It's been quite a rollercoaster six weeks for old-line pharmaceutical company Merck, based in New Jersey. As September ended, the company announced the voluntary withdrawal of its blockbuster anti-arthritis COX-2 inhibitor drug, Vioxx, due to cardiovascular toxicity. Subsequently, Merck has been embroiled in charges of a cover-up involving what they knew about Vioxx's side effects and when they knew it. The company faces legions of litigants led by tort-lawyer centurions, while TV and newspaper ads implore those "injured by Vioxx" to call for a free consultation. If internal memos are found to support charges of intentional malfeasance, it will merely add punitive damages to the billions that may soon be paid (mainly to attorneys).
But the bad news about Vioxx comes at the same time as a medical breakthrough -- an effective cancer vaccine -- and it's also a Merck product. It is to be hoped that the pending litigation about Vioxx doesn't threaten the development of this new product.
The vaccine is protective against infection with the Human Papillomavirus, or HPV, which causes almost all cases of cervical cancer. HPV is spread by sexual contact and is much more common among women who engage in unprotected sex with multiple partners.
In the U.S., about 13,000 new cases of cervical cancer are diagnosed and about 4,000 die each year, despite the fact that the disease is easily diagnosed using the simple Pap test, and treatment is almost always curative in its early stages. Worldwide, the cancer annually kills 250,000 women, making it one of the deadliest cancers in less-developed regions. About half of these cancers are caused by HPV-16, the sub-type that is effectively blocked by immunization with the new Merck vaccine.
The original study involved almost 2,400 women aged sixteen to twenty-three, half of whom received the active vaccine while a control group got inactive placebo, in three doses. The current report (presented at the American Society for Microbiology) is a forty-eight-month follow-up and confirms that the vaccine was 100% effective in preventing cancerous and pre-cancerous lesions of the cervix. One hundred eleven out of 750 women who received the dummy shot developed persistent HPV infection, twelve of whom developed pre-cancerous lesions. The 755 women who received the active vaccine had only seven HPV infections and zero cancerous or pre-cancerous lesions.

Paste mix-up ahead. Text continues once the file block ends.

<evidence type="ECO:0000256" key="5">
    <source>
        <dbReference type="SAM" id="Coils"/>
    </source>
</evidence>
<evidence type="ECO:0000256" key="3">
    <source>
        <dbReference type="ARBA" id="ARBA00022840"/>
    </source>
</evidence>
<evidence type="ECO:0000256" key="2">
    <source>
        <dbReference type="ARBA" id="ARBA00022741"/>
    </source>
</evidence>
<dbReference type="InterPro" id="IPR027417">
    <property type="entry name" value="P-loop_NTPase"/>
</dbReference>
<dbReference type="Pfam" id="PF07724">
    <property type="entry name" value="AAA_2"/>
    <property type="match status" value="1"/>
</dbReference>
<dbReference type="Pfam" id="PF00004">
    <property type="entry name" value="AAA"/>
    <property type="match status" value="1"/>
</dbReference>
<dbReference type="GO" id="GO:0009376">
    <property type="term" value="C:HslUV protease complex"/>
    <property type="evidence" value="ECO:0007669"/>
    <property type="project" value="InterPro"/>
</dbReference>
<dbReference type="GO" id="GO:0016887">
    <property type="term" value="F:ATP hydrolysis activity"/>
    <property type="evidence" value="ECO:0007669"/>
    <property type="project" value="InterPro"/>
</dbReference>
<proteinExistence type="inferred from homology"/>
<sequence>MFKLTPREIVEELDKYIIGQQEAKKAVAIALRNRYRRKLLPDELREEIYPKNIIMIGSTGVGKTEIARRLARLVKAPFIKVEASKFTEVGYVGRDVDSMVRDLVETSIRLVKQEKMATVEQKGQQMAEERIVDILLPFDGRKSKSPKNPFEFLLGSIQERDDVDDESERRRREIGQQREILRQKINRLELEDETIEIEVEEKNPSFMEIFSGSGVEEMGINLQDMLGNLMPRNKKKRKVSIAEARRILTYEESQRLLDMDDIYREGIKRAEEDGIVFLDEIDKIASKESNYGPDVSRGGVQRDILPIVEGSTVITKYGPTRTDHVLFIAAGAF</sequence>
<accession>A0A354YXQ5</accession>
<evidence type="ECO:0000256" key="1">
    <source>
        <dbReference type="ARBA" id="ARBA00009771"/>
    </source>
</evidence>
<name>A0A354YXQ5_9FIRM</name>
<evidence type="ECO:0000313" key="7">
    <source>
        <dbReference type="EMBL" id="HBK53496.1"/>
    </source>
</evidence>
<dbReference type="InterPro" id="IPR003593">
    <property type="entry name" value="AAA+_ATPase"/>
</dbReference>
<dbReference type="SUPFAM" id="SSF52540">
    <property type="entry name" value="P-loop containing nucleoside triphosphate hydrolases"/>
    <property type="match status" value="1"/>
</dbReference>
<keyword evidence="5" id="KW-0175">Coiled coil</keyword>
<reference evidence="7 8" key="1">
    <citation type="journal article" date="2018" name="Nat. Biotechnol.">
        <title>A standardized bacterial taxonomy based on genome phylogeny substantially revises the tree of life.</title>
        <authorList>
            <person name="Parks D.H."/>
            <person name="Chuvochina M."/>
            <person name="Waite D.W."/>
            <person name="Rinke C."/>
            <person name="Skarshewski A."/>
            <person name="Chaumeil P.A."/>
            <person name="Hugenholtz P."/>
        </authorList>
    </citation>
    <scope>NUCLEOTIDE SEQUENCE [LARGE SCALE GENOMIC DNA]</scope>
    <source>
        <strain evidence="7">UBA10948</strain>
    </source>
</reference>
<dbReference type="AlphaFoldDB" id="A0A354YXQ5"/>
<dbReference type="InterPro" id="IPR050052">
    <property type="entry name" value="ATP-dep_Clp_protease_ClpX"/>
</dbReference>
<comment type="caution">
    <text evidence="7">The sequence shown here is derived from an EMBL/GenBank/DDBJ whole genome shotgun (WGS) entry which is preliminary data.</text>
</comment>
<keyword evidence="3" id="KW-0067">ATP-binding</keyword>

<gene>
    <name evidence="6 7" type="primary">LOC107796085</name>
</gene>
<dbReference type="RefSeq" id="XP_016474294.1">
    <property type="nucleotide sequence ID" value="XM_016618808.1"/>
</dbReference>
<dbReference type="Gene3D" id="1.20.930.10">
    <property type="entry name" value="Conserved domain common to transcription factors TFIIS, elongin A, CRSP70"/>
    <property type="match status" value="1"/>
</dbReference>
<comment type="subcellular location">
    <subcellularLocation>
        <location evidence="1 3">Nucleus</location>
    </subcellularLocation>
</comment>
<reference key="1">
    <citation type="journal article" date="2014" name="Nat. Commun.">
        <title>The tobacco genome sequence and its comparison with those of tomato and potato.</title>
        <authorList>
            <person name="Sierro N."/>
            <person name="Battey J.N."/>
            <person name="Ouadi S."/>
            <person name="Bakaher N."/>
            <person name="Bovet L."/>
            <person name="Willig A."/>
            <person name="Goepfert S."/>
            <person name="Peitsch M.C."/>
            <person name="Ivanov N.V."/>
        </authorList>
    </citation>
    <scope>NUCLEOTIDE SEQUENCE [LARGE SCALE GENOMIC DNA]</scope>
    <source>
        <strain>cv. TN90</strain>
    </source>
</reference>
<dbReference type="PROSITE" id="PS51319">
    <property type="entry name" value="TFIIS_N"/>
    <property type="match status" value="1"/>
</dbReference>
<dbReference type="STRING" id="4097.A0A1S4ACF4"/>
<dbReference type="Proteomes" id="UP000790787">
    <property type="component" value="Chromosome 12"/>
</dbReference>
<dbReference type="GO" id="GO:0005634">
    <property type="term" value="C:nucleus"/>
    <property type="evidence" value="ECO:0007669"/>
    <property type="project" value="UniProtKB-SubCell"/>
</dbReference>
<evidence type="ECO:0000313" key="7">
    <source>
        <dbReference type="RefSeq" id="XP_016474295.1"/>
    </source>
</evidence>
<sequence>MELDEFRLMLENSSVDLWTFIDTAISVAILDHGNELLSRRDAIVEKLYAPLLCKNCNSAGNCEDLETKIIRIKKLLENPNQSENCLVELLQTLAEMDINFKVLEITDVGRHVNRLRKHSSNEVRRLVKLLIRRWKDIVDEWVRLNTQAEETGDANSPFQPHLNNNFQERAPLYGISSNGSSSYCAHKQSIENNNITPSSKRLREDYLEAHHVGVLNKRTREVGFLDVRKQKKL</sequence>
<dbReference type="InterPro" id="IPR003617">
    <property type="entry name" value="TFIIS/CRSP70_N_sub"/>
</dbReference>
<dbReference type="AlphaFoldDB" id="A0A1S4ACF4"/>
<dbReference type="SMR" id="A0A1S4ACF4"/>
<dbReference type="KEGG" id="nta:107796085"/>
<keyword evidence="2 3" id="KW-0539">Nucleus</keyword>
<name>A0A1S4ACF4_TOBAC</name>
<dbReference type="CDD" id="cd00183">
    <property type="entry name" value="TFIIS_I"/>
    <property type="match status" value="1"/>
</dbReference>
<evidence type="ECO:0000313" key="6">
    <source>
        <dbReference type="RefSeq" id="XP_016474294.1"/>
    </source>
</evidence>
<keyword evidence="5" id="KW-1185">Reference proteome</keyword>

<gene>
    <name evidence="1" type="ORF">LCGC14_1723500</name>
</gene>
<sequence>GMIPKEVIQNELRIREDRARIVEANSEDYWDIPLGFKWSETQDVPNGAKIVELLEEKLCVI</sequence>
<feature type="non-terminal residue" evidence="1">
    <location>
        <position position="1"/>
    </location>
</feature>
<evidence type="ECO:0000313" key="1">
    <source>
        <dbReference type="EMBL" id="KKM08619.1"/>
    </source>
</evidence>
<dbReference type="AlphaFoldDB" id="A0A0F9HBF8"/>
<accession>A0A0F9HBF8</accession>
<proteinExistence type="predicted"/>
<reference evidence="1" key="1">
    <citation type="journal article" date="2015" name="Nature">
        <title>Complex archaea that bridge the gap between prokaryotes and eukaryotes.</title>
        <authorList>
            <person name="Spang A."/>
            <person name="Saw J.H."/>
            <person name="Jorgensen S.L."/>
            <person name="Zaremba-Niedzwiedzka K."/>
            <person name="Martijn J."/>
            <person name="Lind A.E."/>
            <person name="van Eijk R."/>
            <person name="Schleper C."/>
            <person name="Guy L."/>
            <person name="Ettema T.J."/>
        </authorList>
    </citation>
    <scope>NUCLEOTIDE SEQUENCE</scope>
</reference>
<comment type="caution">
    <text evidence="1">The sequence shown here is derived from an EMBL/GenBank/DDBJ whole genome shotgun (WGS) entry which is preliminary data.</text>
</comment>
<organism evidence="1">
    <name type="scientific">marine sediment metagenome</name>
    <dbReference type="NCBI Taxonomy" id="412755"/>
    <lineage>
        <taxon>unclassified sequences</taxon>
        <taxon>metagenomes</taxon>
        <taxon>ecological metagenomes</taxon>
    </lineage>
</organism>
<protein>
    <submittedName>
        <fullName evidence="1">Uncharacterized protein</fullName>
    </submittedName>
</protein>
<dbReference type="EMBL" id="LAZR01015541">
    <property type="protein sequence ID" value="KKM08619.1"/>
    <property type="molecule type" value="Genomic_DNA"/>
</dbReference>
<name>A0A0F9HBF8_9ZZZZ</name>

Merck plans to try to get FDA approval to market this cervical cancer vaccine in 2005 or 2006. The approach would be to immunize young women in their early teens, before they become sexually active and thus exposed to the virus. Merck is also testing a vaccine active against all four types of HPV known to be associated with cervical growths (including types 16 and 18). The vaccine would also be protective against viral types that cause genital and anal warts. Boys might also be vaccinated, for two reasons: preventing boys from contracting HPV would help protect their female partners, and it would simultaneously protect boys from other HPV diseases: genital and anal warts.
U.K.-based GlaxoSmithKline, another large drug company, is working on a similar vaccine but is in an earlier stage of research.
This new vaccine, if the early promise proves true, will be among the greatest medical discoveries of modern times and may be a harbinger of more such anti-cancer approaches (the vaccine against hepatitis B has had significant effect against liver cancer since its introduction almost twenty years ago). This assumes, of course, that regulatory obstacles and threats of litigation don't delay or thwart entirely the promise of this anti-cancer vaccine, and that drug importation and its attendant price controls don't stifle such pharmaceutical innovation, as government intervention has in Europe and in the foreign and domestic vaccine industry.
Those of us devoted to the cause of public health should be rooting for Merck to get past the issues roiling around its Vioxx debacle and hoping that they keep their focus on finishing research and production of the HPV vaccine -- as well as other lifesaving drugs now in their developmental pipeline.
Gilbert Ross, M.D., is Medical and Executive Director of the American Council on Science and Health.